This topic comes up in my life regularly. This topic is discussed at least weekly in our Soulcraft Cohort, as well as at school, and on twitter. And as I continue to grow older, I see it more and more.
Our culture simply does not "allow" women to hold the same stature or status as men.
I'm not talking about the paycheck. We all know that women make less than men for the same jobs, right? I see the headlines and I shake my head. "Not in my world," I usually mumble to myself. I would never put up with that.
But isn't that exactly what we put up with?
You speak up too much as a woman and you're labeled. Bossy. Pushy. Not flexible enough. Can't work with others. Bitch.
So, because I advocate for what I believe is right, I suddenly don't play well with others? I know a few people who would disagree.
Because I advocate and get what my students need, I'm pushy. I'm bossy. I've overstepped. I know a few parents of kids with special needs who would disagree.
But, the boys can fix the computers. The men can do the tech job. The new man in the corner office who has never even been to my school can now block my access to the iTunes Store even though I will use my own money on my own account.
A #soulco friend told me that she was approached by a male colleague after speaking up at a staff meeting. Isn't she worried how she'll be viewed in the district? Isn't she concerned about her reputation? What about her credibility? he implied through his callous comments.
This past week, there was a technology conference run through WVIZ. I looked through the pictures because some of my friends and members of my PLN would be there. Sean, our soulco co-founder did the keynote and I heard he killed it. Check him out at @mrwheeler and @teachinghumans. Did he deserve to be the keynote speaker? Hell yes.
Could his wife and her co-teacher also have rocked as presenters? Yep.
I noticed some of my other colleagues then, both as presenters and as attendees. All men. Did they deserve to be there? Are they hard working and ambitious? Hell yes.
But aren't there also some hard working and ambitious females in the field of ed tech, progressive learning and teaching, in education?!?!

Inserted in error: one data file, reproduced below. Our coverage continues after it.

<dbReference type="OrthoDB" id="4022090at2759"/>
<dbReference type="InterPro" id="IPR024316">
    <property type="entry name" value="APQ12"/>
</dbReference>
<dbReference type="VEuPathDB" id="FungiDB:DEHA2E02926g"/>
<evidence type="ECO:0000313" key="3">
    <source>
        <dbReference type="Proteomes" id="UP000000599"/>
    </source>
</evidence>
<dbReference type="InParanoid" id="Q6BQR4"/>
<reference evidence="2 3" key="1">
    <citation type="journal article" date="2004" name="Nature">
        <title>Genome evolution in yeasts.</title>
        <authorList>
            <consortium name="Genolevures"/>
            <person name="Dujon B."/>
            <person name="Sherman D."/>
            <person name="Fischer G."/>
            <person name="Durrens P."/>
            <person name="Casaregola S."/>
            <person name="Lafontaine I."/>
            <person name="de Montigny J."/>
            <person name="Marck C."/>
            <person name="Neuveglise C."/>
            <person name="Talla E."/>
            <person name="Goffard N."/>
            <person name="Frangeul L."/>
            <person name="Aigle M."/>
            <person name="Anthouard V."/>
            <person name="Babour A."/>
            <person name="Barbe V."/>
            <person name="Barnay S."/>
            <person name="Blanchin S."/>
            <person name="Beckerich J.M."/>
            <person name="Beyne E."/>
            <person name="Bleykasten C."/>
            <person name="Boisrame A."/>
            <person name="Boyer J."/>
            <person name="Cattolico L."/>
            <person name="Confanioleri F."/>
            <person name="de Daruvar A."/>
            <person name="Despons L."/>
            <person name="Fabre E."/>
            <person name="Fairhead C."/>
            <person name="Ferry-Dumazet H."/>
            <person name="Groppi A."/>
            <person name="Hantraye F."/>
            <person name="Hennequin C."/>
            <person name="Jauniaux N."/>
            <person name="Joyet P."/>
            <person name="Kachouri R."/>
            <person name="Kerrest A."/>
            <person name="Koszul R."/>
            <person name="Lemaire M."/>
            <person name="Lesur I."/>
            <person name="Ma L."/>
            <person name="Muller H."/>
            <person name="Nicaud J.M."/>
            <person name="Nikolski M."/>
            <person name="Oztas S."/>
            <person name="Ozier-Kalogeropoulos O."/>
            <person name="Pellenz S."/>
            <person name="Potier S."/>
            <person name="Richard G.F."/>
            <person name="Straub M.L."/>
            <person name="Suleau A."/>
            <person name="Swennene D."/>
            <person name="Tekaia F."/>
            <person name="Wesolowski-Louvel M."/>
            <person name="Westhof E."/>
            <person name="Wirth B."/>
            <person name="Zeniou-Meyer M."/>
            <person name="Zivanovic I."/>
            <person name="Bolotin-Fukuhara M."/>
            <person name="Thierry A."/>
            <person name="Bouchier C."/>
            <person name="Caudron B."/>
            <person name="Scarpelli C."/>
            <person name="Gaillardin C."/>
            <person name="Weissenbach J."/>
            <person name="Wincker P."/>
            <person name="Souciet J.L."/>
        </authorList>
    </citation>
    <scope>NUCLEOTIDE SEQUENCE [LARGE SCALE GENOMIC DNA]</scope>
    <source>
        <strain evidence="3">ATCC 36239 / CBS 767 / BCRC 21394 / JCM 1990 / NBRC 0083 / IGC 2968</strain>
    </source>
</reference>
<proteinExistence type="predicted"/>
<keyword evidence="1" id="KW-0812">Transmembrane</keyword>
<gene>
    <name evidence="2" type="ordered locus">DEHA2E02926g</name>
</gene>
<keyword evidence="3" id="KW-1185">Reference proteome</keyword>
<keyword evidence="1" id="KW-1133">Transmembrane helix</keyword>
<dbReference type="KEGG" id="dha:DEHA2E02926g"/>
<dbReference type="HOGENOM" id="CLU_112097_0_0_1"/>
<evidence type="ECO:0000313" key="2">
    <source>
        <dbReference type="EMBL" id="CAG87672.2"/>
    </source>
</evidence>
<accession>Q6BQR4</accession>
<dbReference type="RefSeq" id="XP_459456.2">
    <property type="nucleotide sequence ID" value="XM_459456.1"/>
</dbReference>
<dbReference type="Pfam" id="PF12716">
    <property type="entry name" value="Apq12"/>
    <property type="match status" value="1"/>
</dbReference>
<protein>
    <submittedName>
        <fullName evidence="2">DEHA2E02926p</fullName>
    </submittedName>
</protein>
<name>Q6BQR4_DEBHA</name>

The truth is, there are. But some have been silenced. Some have to jump through too many hoops. Some are so concerned about making sure that that kid in their class gets to eat breakfast when he gets there that they don't have the time or energy to be a leader in the field. Some are focused on school, work, AND their own kids. Some simply don't want to...
But shouldn't we at least have an equal opportunity?
My work at Soulcraft these past 10 weeks has been consistently eye opening. I'm learning about myself, my perceptions, my learning style, and the Maker movement while applying all of it to what I can do better for kids.
Why is that marginalized?
Why is it not enough?
Since when is it wrong to do what's right and speak up?
In my world, it's not.
"You appear to be more of an advocate for the parents than for the district," I heard loudly last school year. "No," I thought, "I'm an advocate for kids."
I'm not bossy. Or pushy. Or loud mouthed. Or difficult. Or a bitch.
Because if a man did the same things, he be lauded and applauded.
In fact, he is. Daily.
While I continue to search for those like me...
At places like Soulcraft...
Where it's okay to be a woman in a "traditionally male" universe.
Did you hear that Barbie can't even restart her own computer now?
As my friend @stacyhaw said "Women aren't big in the education field... Oh wait."
Who can you name that could become a teacher leader or education leader? Go.
Here's the start of my list: